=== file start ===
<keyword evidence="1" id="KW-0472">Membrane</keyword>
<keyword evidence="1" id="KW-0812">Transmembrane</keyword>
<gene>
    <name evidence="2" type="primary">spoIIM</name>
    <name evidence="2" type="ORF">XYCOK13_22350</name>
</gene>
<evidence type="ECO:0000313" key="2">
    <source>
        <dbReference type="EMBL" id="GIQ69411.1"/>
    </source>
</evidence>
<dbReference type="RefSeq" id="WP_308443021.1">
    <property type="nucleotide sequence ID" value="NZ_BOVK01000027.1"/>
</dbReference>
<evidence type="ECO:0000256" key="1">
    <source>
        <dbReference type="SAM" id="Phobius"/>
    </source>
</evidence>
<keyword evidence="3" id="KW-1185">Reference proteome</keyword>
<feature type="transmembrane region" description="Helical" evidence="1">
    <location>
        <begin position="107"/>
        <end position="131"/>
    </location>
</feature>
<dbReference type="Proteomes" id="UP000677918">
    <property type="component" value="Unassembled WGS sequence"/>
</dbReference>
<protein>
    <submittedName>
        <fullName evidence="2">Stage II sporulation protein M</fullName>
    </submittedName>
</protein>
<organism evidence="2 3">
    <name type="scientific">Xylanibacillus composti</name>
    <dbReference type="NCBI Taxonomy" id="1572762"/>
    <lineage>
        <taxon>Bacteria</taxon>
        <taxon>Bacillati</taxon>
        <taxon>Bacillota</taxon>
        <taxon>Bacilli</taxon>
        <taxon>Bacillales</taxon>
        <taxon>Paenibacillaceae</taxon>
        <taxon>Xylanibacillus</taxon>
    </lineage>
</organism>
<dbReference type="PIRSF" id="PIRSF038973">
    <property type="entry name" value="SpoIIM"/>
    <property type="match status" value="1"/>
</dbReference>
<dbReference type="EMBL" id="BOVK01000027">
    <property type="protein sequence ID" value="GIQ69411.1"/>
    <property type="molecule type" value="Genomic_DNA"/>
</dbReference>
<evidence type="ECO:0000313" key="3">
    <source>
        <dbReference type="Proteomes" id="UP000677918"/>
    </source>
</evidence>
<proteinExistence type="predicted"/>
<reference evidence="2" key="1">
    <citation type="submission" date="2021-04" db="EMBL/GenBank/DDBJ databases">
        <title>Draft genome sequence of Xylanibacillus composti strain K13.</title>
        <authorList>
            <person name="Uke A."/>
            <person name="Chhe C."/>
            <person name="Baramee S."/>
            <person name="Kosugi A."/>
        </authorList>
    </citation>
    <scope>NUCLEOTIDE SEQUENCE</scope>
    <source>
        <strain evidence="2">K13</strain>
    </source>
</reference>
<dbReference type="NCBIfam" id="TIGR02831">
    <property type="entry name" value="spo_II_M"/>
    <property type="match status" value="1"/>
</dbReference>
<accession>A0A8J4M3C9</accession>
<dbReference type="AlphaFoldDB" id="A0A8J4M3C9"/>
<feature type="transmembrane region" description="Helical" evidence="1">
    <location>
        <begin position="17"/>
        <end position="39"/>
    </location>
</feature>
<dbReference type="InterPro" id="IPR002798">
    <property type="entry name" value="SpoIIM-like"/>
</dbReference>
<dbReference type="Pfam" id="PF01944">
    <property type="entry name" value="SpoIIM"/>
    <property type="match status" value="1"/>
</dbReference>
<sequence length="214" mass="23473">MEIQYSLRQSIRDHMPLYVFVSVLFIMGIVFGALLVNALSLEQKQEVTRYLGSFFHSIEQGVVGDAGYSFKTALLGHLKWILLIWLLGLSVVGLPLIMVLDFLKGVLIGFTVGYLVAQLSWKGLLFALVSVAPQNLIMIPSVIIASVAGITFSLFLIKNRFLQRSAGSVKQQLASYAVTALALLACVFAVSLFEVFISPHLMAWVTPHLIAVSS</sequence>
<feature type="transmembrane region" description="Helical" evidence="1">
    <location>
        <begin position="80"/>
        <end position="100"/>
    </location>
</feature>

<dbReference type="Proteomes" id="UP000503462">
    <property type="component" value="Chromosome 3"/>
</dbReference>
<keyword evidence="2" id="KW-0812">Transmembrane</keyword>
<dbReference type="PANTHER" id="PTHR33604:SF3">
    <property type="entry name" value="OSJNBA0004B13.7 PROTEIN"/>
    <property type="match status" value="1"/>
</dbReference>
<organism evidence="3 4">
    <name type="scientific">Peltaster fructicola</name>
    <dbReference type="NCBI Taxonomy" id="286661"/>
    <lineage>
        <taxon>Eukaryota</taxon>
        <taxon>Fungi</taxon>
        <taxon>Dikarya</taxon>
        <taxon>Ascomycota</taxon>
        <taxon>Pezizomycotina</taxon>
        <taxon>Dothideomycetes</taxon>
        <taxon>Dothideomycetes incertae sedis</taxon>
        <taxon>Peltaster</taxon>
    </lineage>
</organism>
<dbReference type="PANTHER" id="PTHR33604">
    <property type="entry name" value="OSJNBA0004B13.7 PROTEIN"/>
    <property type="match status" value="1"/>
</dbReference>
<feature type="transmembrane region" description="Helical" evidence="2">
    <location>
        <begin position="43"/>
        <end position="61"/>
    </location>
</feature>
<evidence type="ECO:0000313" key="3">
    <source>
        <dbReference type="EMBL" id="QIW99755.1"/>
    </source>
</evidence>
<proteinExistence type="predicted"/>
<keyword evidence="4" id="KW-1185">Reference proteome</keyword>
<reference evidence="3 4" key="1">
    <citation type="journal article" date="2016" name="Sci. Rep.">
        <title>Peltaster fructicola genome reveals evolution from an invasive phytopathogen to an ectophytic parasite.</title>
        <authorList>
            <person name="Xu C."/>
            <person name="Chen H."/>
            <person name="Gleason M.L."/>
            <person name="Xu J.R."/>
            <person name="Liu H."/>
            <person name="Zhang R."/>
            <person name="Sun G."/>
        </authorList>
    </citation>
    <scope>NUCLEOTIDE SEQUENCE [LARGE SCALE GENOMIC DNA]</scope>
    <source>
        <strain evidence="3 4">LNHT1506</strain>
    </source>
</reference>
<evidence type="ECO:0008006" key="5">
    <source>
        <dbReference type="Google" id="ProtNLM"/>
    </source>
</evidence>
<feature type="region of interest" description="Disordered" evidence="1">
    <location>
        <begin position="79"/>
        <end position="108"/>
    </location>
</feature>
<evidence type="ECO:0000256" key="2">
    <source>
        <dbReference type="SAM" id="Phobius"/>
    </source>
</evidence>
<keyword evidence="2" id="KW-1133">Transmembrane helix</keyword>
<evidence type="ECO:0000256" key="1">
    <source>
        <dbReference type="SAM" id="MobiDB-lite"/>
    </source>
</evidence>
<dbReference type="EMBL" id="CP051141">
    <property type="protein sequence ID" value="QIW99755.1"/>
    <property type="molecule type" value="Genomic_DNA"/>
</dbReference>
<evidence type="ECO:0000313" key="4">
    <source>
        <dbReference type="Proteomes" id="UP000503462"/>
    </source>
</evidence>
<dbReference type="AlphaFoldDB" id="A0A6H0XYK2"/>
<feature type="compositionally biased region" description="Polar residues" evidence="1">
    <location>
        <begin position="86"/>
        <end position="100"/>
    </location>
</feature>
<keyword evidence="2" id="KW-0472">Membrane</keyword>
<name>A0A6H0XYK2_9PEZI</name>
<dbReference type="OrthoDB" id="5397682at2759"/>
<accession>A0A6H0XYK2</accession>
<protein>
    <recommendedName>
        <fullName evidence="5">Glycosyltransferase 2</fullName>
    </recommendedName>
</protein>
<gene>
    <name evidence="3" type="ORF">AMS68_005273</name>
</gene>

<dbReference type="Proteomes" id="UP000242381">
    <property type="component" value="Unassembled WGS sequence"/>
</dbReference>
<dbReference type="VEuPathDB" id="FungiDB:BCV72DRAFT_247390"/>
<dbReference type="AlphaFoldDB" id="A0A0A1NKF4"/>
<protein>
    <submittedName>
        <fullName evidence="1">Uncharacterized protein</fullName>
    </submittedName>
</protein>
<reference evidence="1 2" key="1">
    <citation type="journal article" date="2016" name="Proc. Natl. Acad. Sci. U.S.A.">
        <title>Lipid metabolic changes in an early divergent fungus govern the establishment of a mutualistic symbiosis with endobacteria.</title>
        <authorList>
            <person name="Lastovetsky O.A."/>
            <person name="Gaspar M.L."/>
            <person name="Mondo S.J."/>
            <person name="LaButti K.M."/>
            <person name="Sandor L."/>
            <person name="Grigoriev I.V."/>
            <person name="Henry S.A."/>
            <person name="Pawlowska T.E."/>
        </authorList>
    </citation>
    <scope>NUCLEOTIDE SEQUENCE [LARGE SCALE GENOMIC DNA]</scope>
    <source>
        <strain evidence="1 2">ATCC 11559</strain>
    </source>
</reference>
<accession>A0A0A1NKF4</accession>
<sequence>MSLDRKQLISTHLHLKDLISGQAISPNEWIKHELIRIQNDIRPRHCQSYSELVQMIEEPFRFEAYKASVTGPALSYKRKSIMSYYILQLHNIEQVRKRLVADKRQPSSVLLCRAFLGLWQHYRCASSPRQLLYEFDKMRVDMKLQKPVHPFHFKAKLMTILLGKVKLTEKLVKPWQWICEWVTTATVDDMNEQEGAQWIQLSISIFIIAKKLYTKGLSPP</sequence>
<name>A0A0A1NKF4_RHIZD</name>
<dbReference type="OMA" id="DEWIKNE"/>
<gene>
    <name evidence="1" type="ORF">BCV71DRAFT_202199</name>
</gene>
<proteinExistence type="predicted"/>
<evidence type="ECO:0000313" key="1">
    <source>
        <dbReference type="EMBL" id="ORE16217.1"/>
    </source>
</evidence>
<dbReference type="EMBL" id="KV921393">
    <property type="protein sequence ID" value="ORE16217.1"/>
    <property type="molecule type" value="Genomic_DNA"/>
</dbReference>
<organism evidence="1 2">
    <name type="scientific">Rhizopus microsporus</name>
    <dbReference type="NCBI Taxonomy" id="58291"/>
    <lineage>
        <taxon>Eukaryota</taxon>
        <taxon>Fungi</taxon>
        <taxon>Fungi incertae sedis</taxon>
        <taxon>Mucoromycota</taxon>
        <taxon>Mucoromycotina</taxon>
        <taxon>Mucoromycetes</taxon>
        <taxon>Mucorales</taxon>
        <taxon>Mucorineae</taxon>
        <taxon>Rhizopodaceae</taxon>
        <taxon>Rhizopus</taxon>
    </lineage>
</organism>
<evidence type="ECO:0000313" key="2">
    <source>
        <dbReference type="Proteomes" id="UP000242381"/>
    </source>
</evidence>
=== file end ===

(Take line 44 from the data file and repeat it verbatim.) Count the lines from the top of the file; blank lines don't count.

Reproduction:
        <taxon>Paenibacillaceae</taxon>